For as long as people have managed natural resources, they have engaged in collective action. But development assistance has paid too little attention to how social and human capital affects environmental outcomes. Social capital comprises relations of trust, reciprocity, common rules, norms and sanctions, and connectedness in institutions. Recent years have seen remarkable advances in group formation, with in the past decade some 408,000–478,000 groups emerging with 8.2–14.3 million members in watershed, irrigation, microfinance, forest, and integrated pest management, and for farmers' research. A new typology describes the evolution of groups through three stages, and indicates what kinds of policy support are needed to safeguard and spread achievements.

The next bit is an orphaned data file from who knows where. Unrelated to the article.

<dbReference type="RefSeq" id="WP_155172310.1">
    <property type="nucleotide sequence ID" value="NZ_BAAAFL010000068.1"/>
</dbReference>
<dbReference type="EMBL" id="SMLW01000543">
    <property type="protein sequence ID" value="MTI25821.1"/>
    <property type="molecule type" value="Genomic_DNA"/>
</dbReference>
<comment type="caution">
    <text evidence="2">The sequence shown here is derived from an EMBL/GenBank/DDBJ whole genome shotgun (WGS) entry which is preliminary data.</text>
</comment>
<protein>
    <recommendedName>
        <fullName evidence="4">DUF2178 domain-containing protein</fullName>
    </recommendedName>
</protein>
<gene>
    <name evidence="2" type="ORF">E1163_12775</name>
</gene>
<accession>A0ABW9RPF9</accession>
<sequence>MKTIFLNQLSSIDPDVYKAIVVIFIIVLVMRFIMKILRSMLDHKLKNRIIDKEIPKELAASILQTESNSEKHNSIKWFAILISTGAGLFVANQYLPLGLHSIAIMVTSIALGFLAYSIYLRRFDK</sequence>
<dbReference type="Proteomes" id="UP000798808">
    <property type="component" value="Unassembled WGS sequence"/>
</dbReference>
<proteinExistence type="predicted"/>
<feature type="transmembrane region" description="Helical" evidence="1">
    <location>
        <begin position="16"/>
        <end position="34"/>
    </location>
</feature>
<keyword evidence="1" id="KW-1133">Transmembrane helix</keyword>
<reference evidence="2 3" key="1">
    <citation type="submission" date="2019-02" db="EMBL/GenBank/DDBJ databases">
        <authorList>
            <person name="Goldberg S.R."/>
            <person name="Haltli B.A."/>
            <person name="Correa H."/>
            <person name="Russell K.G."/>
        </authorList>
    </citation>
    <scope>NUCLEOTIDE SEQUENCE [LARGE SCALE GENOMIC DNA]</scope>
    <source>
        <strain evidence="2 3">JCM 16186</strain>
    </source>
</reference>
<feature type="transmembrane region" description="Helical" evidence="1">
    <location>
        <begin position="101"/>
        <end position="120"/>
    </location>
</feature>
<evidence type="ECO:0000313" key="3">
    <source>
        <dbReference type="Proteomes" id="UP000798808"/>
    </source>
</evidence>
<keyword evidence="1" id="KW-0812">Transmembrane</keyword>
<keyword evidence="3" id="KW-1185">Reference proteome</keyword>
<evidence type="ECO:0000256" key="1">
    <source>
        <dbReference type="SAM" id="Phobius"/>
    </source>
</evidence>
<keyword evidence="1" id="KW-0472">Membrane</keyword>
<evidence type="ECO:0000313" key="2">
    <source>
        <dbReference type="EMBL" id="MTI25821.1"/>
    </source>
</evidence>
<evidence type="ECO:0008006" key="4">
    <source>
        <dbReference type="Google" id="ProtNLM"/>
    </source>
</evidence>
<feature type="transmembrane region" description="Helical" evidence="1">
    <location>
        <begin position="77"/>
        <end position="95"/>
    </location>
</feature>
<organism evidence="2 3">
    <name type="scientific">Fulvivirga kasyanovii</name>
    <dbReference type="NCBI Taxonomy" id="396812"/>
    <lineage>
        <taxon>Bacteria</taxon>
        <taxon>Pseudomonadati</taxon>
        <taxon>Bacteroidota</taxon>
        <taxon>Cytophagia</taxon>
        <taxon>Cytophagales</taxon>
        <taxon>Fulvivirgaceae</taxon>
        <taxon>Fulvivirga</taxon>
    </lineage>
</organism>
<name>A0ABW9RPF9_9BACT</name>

World Development – Elsevier
Published: Feb 1, 2001
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